Saturday, September 13, 2008

Galactic Internet' Could Broadcast Alien Signals

If we received a message from an extraterrestrial civilization, would we necessarily realize it? SETI has long scanned the skies for evidence of alien transmissions, while others have proposed a hunt for physical artifacts sent by our distant neighbors. But neutrino physicists at the University of Hawaii have proposed yet another possibility: that humans have already received an extraterrestrial communication, and that we might find the message in our existing observations of the stars.

Professor John Learned suggested that a civilization could attempt to initiate communication with other advanced civilizations by making unnatural alterations to Cepheids, relatively rare stars that other civilizations are likely to study:

Cepheids dim and brighten regularly, in a pattern that depends on their brightness. This lets astronomers measure the distance to the stars, helping to resolve mysteries such as the Universe's age and how fast it is expanding. As such, any sufficiently advanced civilization would want to monitor such stars, the scientists reasoned.

To send messages using a Cepheid, Learned and his colleagues suggest that extraterrestrials might change the star's cycle. A Cepheid becomes dimmer as ionized helium builds up in its atmosphere. Eventually, the atmosphere expands and deionizes, restarting the cycle.

Firing a high-energy neutrino beam into a Cepheid could heat its core and brighten the star early - "just as an electric pulse to the heart can make it skip a beat," Learned says.

Thus, the Cepheids might provide an intergalactic network of relays, which distant societies could use to broadcast messages to one another. But don't go warming up those neutrinos yet:

[T]he galactic internet would be slow - a Cepheid with a roughly one-day period could transmit about 180 bits per year. Such a transmission would require roughly a millionth of the star's energy, the researchers estimate.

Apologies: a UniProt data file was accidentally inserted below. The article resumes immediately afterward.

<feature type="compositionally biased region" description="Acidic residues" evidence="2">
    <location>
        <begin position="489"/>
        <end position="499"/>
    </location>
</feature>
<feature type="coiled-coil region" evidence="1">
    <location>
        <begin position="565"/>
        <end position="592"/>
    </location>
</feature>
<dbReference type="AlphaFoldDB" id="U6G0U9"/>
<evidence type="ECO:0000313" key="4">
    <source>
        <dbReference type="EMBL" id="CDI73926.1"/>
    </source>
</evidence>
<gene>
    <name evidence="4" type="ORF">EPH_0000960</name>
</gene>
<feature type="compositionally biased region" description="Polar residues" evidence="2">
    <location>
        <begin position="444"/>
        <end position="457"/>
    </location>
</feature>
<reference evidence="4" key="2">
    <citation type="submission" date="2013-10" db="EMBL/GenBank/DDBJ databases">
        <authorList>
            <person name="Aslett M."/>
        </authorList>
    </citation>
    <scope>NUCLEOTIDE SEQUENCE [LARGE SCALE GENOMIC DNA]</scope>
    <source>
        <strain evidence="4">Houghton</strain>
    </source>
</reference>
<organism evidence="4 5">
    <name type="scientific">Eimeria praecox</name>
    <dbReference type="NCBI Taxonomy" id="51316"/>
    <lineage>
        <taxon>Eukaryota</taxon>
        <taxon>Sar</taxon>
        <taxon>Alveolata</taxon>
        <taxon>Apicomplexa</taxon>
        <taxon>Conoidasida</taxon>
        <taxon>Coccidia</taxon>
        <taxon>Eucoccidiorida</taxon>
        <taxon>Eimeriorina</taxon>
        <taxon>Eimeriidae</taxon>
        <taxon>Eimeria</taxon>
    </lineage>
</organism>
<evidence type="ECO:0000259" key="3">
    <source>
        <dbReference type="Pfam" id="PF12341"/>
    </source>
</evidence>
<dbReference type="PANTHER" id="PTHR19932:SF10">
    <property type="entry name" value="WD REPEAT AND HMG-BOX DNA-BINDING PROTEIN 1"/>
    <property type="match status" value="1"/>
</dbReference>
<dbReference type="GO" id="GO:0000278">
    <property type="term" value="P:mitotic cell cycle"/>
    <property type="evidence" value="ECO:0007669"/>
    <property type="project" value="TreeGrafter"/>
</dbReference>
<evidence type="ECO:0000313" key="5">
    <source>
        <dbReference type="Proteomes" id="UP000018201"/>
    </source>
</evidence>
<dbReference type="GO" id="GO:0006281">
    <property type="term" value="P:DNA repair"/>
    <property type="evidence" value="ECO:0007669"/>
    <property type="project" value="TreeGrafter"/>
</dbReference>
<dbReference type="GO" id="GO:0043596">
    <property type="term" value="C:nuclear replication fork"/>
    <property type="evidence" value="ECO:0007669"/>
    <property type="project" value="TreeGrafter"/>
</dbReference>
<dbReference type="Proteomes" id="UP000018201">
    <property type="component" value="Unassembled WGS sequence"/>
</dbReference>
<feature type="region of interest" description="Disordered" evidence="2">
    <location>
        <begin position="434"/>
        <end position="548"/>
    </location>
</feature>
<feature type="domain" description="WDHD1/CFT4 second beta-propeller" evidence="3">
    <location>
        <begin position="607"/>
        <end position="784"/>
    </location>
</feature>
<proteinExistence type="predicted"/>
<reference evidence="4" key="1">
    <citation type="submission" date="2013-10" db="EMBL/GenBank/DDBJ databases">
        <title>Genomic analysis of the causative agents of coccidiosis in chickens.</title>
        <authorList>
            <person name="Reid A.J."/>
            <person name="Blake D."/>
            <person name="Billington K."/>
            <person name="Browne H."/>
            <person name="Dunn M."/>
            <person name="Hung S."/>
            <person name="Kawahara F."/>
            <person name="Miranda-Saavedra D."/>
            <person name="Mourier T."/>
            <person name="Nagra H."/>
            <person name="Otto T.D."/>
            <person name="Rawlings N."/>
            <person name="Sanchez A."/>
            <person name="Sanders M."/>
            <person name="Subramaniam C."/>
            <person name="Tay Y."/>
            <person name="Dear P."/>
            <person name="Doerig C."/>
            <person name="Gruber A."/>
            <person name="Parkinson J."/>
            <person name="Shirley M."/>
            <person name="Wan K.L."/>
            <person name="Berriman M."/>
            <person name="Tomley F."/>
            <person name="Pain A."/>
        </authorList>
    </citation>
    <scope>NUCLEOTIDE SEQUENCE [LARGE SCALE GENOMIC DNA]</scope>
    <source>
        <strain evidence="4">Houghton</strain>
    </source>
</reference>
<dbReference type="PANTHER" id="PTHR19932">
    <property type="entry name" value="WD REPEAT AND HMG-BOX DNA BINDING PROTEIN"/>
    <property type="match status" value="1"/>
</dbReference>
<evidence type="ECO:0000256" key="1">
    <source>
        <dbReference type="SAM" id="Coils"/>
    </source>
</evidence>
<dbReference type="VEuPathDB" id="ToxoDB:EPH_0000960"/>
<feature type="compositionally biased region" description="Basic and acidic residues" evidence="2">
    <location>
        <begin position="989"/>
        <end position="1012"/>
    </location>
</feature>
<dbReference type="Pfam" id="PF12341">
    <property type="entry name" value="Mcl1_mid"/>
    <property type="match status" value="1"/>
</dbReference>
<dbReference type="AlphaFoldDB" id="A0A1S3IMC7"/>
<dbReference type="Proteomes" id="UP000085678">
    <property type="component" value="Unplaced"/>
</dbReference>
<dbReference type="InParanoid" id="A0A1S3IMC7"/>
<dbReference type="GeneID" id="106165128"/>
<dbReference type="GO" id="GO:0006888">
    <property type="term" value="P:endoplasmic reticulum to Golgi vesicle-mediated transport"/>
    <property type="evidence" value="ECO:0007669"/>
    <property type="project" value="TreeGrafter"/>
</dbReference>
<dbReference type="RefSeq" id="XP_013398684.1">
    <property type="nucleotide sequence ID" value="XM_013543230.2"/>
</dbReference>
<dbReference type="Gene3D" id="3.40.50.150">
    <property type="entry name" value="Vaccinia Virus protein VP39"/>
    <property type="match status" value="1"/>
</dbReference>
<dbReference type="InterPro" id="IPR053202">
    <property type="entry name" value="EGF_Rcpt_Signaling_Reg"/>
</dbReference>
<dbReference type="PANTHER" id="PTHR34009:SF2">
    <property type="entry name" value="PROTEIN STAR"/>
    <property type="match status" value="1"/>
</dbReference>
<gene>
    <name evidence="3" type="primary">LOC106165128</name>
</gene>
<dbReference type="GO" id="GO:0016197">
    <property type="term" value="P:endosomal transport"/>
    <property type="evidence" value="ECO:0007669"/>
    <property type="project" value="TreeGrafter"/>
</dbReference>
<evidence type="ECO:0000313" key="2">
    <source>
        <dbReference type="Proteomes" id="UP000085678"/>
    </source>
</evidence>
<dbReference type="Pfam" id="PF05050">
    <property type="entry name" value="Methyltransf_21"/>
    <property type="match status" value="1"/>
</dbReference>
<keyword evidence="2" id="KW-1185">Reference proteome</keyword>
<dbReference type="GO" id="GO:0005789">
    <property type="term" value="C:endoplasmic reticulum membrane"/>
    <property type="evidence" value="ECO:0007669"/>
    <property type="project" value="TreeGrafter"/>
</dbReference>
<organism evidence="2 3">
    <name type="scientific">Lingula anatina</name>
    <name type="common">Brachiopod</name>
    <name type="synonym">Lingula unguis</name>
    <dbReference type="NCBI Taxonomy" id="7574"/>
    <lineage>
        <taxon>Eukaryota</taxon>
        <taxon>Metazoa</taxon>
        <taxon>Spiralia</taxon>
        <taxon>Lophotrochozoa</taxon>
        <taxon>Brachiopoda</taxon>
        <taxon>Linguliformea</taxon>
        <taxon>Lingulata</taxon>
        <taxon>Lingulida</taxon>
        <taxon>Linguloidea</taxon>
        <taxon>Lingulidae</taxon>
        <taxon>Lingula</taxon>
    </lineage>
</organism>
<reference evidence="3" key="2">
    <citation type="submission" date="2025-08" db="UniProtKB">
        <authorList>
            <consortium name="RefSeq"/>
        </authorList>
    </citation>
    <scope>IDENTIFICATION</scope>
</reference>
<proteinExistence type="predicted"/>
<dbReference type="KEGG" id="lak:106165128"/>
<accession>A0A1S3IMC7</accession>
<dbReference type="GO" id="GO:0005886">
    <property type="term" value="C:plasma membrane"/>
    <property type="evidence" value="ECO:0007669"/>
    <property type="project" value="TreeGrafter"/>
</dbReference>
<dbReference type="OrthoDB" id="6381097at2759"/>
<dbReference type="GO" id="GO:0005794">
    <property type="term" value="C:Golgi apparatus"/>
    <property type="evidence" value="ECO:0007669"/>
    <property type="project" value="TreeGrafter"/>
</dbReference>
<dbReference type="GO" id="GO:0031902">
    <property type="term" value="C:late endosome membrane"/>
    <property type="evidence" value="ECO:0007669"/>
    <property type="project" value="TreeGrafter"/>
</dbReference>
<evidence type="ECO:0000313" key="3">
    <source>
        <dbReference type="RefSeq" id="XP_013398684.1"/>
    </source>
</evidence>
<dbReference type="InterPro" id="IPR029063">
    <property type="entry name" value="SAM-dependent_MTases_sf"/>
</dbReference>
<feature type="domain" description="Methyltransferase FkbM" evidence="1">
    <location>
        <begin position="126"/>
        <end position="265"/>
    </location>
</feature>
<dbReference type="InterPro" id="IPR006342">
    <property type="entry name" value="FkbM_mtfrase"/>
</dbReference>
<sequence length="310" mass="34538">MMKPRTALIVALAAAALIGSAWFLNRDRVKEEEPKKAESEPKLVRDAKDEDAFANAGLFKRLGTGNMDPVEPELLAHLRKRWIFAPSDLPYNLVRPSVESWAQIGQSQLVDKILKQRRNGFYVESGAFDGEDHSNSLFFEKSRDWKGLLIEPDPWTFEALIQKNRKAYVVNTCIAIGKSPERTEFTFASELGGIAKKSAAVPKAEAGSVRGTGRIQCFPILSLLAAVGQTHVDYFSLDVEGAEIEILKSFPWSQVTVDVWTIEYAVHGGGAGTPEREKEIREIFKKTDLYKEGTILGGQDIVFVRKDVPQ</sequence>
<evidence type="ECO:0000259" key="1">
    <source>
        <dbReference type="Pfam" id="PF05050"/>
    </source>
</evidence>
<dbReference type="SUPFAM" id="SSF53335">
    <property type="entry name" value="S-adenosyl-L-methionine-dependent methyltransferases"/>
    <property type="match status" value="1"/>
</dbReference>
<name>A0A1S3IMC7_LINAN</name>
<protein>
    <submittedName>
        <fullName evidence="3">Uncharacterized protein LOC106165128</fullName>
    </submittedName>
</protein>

For the time being, it makes more sense to comb through the 100 years' worth of data researchers have collected on the Cephids, searching for irregularities in the pulsing power. Learned estimates:

"Analyzing that data would take a graduate student a couple of months, and just think if it turned out to be correct."

At least the university's indentured academics know how they'll be spending their school year.

New experimental homes will heat themselves

The future might be in homes without
heating systems.
“We’ve learnt the lessons of the 1970s,” construction officials insist.

DENSITY, compactness and insulation are the current focus of architects and planners. New housing in Finland is being built more compactly than previously so that heating is more energy- and cost-efficient. Constructed in the right way, advocates maintain, compacter housing does not even require a heating system.

This sort of design is being experimented north of Helsinki in Tikkurila, Vantaa, where semi-detached houses are being built without a separate heating system.

The house will draw its heat primarily from the people, household appliances and lamps it contains. Jorma Vuoritsalo realises that, for many people, it’s hard to believe that a house’s contents alone could provide adequate heat, but he remains convinced that he won’t need to freeze in his new home.